Now home to the Accademia Galileiana di Scienze, Lettere ed Arti, the extant parts of the Carraresi Palace have retained parts of the non-figurative decoration in the ground-floor room and a precious cycle of fresco decoration in the former chapel.
The non-figurative decoration is significant not only because of the variety to be seen in these remains but also because some features – such as the ‘tiled wall’ motif that can be traced back to Islamic art – were introduced into the Padua area by Giotto and those influenced by him. One can also see heraldic crests and chariots, the armorial bearings of the Carraresi family, elegant foliage and crowns, and faux arched recesses resting on corbels in the form of female heads. Both refined and rich in detail, this decoration was clearly designed to impress all visitors to the palace with a sense of the power exercised by the Carraresi rulers of the city.
The other important frescoes are to be found in the former chapel, which now serves as a Meeting Chamber: on the northern wall there are scenes from the Old Testament painted by Guariento, along with two detached fresco scenes now hanging on the opposite south wall.
Included among the cycles covered by the nomination, these Guariento frescoes are the first examples of works by a court painter that are clearly to be seen in relation to a commission from the rulers of Padua. All of the city’s fresco cycles are narrative in inspiration, but here that narrative takes on a decidedly courtly flavour, resulting in a very personal interpretation of the fresco tradition initiated by Giotto.
In these Palace Chapel works, Guariento further develops his exploration of perspective, showing ever greater attention to the detailed rendering of both Gothic architectural features and the furnishings within each individual scene. The artist introduces here a new way of storytelling: each episode is no longer isolated within an individual frame but rather linked together with other scenes within a single space. The narrative sequence thus forms an unbroken flow. However, the composition of the whole still maintains an overall geometrical layout. The biblical scenes come above a tall dado in faux marble (clearly reminiscent of Giotto’s work) that ends in a series of deep-looking faux arched recesses that rest upon corbels. This latter feature reveals the artist’s clear command of the spatial illusions that can be created through the use of perspective.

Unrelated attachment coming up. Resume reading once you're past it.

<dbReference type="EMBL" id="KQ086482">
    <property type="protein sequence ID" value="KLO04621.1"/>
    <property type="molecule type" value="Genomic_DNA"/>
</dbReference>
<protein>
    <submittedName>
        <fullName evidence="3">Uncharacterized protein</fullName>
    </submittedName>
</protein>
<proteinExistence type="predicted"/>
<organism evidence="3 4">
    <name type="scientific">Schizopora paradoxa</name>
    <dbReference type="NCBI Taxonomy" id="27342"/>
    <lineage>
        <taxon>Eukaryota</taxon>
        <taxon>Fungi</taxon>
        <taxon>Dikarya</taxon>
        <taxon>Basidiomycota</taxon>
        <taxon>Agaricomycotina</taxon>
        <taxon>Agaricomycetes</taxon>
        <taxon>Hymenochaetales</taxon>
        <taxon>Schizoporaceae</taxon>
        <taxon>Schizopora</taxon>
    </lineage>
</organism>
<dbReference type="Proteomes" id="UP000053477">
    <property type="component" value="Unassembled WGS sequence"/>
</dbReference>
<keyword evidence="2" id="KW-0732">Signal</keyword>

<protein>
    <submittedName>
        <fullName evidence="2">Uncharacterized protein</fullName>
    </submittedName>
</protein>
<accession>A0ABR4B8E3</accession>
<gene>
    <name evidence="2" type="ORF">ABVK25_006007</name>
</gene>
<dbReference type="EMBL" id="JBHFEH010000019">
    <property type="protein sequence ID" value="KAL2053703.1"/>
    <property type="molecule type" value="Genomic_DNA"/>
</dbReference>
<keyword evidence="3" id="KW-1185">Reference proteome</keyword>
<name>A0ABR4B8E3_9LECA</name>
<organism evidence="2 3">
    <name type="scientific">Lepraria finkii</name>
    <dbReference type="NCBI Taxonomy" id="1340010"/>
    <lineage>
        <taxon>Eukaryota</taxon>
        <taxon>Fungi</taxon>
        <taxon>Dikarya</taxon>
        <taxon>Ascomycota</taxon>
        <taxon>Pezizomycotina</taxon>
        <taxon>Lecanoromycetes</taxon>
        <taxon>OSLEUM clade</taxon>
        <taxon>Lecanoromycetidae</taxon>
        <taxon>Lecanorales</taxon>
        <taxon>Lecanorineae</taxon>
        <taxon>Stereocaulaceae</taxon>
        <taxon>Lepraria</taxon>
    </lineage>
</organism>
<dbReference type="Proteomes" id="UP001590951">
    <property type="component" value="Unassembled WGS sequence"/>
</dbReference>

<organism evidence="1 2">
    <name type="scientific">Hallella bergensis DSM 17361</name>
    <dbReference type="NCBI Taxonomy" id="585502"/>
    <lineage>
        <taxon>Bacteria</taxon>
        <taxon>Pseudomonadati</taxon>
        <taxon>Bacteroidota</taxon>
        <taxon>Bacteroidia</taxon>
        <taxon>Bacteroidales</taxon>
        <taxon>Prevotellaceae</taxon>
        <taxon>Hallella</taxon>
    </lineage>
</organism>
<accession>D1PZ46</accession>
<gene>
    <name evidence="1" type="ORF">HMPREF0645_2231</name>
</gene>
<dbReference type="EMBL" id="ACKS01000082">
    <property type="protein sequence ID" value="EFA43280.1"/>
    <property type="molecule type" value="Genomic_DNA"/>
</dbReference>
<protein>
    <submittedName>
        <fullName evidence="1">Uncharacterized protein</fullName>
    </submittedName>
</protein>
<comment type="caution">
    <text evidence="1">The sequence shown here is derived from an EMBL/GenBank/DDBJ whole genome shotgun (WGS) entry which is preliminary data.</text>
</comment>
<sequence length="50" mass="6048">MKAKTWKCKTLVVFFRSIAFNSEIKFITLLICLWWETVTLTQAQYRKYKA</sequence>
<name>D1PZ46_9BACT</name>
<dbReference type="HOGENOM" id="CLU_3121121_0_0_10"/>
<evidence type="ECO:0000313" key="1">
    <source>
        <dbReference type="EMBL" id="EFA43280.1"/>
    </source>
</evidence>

The narrative unfolds along two levels separated by deep cornices that bear inscriptions in gothic script (still partially legible) which identify each individual scene. Overall, one does not have the impression of a narrative recounted across a flat wall but incidents set within a precisely defined space – a lesson learnt from Giotto’s work in the Scrovegni Chapel (component part 1).
The episodes are set against the background of a blue sky broken by precisely modelled rocks that give a sense of depth. Within this landscape setting stand cities whose walls, towers and palaces are all rendered with great attention to architectural detail and precise handling of volume.
Painted for a courtly setting, the works are so vivid that they transform these biblical scenes into contemporary chronicles: the architecture and the elegant clothes are clearly fourteenth-century; the individual figures are closely observed and their gestures captured with all the precision of a photograph; there is minute attention to detail in the depiction of plants, flowers and animals. One of the most striking novelties in the images is the rich tent within which one sees the dead Holofernes, the opulence being what contemporaries might have expected of a fourteenth-century nobleman. Even in the most violent scenes the artist makes full use of vivid colour to delight the observer: see, for example, Joseph sold to the Merchants of Madian or Judith and Holofernes, in which the heroine, wearing a finely-embroidered cap, is dressed in a magnificent gown of yellow shot through with mauve highlights. Perhaps this latter episode is the one in which one sees most fully the fruits of Giotto’s decision to place biblical narrative within a contemporary setting – a lesson which would inspire artists throughout the fourteenth century and result in works of remarkable beauty. As further examples of this development one might cite Joseph Interpreting Pharaoh’s Dream, where Joseph is shown reading an illuminated manuscript at a desk set before a fourteenth-century loggia, or Adam and Eve before God the Father, where the depiction of our first parents in a flower-studded garden reveals close attention to individual characterization.